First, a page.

Microsoft heads for its analytics ambitions by acquiring with Metanautix

23 Dec 2015 | Author: | No comments yet »

Microsoft Acquires Big Data Analytics Company Metanautix.

Terms were not disclosed, but Palo Alto, California-based Metanautix had raised about $7 million in venture funding from Sequoia Capital and others since its founding in 2012. Microsoft has acquired a young Palo Alto startup called Metanautix, a firm specializing in helping large enterprises filter through their hordes of in-house data.Microsoft Corp acquires a new startup Metanautix, founded by a former engineer at Google who uses SQL queries to filter through big data to get insights.Microsoft has advanced its quest in the enterprise analytics niche by buying Metanautix, a company that makes it easier for businesses to pile up all essential data and obtain understanding into it. Terms of the deal haven’t been disclosed Cofounded in 2012 by Theo Vassilakis and Toli Lerios, who previously worked at Google and Facebook respectively, Metanautix launched in September 2014 shortly after raising $7 million and after two years in development.

Metanautix’s product can gather info from an assortment of private and public cloud data sources such as old-fashioned data warehouses, NoSQL databases such Cassandra and business systems like as Salesforce. Once it’s it pooled together all the necessary info, businesses can employ SQL to query the subsequent data pipeline so that the users can obtain insights from the information. His co-founder is Apostolos Lerios, a former Facebook fb senior engineer who worked on that company’s photo service, which is home to billions of our own photos and other images. When the company publicly launched, this publication reported that it had “half a dozen beta customers using [its] software.” Despite that, its run as an independent shop is over.

Metanautix applied the standard SQL (the initials stand for structure query language) used to ask questions of traditional relational databases to wild-and-wooly data that doesn’t fit into that row-and-column mold. Microsoft intends to fold Metanautix into its “data platform, including SQL Server and the Cortana Analytics Suite.” For now, the software giant is publicly light on details past those notes. Microsoft isn’t not divulging about its plans for Metanautix’s technology, though Corporate Vice President Joseph Sirosh disclosed that the firm’s plans to add into products such as Cortana Analytics and Suite SQL Server. Vassilakis confirmed further plans on the roadmap. “Metanautix started out with the vision to integrate the data supply chain by building the Quest data compute engine that enables scalable SQL access to any data,” said Vassilakis in a blog post. “Three years in, we can take this work to the next level by joining forces with Microsoft. This deal is an additional step in Microsoft’s stratagem to provide businesses machine learning, powerful analytics, and artificial intelligence capabilities to enable them to become more prolific in an age of data production.

Being able to apply that same tool to messy non-relational data, in theory means that businesses can learn much more from their diverse data sources in one fell swoop. It manages to say even less than you might expect, but did find space for its CEO to thank his employees: “It’s been a thrilling ride, but before we begin the next exciting chapter I’d like to take a moment to thank our amazing team who has made all of this possible[.]” With just $7 million raised, and most of that in years past, it isn’t impossible to guess that the company was light on cash at the time of the sale, heading into a far more challenging fundraising climate than when it launched.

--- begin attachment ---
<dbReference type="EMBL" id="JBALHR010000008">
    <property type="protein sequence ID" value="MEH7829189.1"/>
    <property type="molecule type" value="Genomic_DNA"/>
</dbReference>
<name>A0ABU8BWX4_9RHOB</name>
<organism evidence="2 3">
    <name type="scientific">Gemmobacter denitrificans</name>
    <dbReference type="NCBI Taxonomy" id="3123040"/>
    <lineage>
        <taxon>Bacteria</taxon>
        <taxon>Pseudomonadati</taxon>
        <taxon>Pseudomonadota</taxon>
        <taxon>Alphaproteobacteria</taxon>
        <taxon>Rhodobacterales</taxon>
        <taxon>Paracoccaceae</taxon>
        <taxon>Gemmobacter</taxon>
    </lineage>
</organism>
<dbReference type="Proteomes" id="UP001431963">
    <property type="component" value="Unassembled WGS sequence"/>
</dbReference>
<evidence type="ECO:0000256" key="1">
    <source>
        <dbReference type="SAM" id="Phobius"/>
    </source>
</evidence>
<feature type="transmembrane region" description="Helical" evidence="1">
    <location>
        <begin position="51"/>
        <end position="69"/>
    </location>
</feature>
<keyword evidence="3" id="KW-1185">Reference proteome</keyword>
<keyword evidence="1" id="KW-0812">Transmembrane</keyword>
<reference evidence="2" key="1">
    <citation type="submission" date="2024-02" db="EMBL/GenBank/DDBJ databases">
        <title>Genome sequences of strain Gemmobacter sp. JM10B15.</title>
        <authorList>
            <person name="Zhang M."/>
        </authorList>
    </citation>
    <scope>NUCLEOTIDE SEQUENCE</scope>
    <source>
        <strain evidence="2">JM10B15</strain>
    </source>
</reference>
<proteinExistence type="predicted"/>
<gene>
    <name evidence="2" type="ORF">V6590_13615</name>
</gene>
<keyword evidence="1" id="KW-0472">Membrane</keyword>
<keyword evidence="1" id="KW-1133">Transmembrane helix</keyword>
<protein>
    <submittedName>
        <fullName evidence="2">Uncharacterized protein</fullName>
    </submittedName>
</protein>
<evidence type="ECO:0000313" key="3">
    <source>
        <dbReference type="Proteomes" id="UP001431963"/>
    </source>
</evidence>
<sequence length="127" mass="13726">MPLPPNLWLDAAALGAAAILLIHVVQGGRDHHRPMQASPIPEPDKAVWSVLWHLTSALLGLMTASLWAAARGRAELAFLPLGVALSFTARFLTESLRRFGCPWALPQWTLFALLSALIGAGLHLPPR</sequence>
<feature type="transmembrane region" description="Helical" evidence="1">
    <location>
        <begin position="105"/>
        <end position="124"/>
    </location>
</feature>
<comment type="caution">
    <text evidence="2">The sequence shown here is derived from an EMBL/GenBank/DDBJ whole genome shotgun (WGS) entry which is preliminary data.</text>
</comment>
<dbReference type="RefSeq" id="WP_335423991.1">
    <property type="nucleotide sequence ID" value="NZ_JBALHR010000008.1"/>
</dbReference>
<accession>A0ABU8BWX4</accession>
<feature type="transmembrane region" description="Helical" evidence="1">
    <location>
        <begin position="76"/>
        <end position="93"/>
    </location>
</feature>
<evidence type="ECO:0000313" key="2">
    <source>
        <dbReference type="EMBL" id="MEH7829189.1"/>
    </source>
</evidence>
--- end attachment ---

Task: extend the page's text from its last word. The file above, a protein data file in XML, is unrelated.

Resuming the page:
We look forward to being part of Microsoft’s important efforts with Azure and SQL Server to give enterprise customers a unified view of all of their data across cloud and on-premises systems.” As with many of Microsoft’s recent acquisitions, Metanautix fits into its bigger plan to build “the intelligent cloud,” one of three key investment areas chief executive Satya Nadella announced back in June. By offering access to capabilities most companies couldn’t create on their own, Microsoft has the potential to entice more users into its public and private cloud platforms.

Microsoft has made almost 20 acquisitions this year, and “cloud” has featured prominently, including cloud security startup Adallom and cybersecurity firm Secure Islands. The company (especially with Sirosh at the top of the Data Group) is putting its marbles that those bright cloud capabilities will aid it to lure customers away from rivals such as Google Cloud Platform and Amazon Web Services.

So a business analyst for a product manufacturer could ask how much of Product A sold in the second quarter, but also parse posts on Twitter or Facebook to see how customers liked or didn’t like what they bought. Metanautix’ technology breaks these boundaries to connect the ‘data supply chain,’ no matter what the type, size or location of an organization’s data.” Quest employs SQL to combine together different data silos and can transform the data into tables that even business departments like sales and marketing can fathom. Metanautix co-founder and CEO Theo Vassilakis played a role in creating the querying system Dremel at Google; Google’s BigQuery analytics service was headquartered on Dremel. The other co-founder of the Metanautix, CTO Apostolos Lerios, was a Facebook senior software engineer who was immersed on image processing architecture of Facebook.

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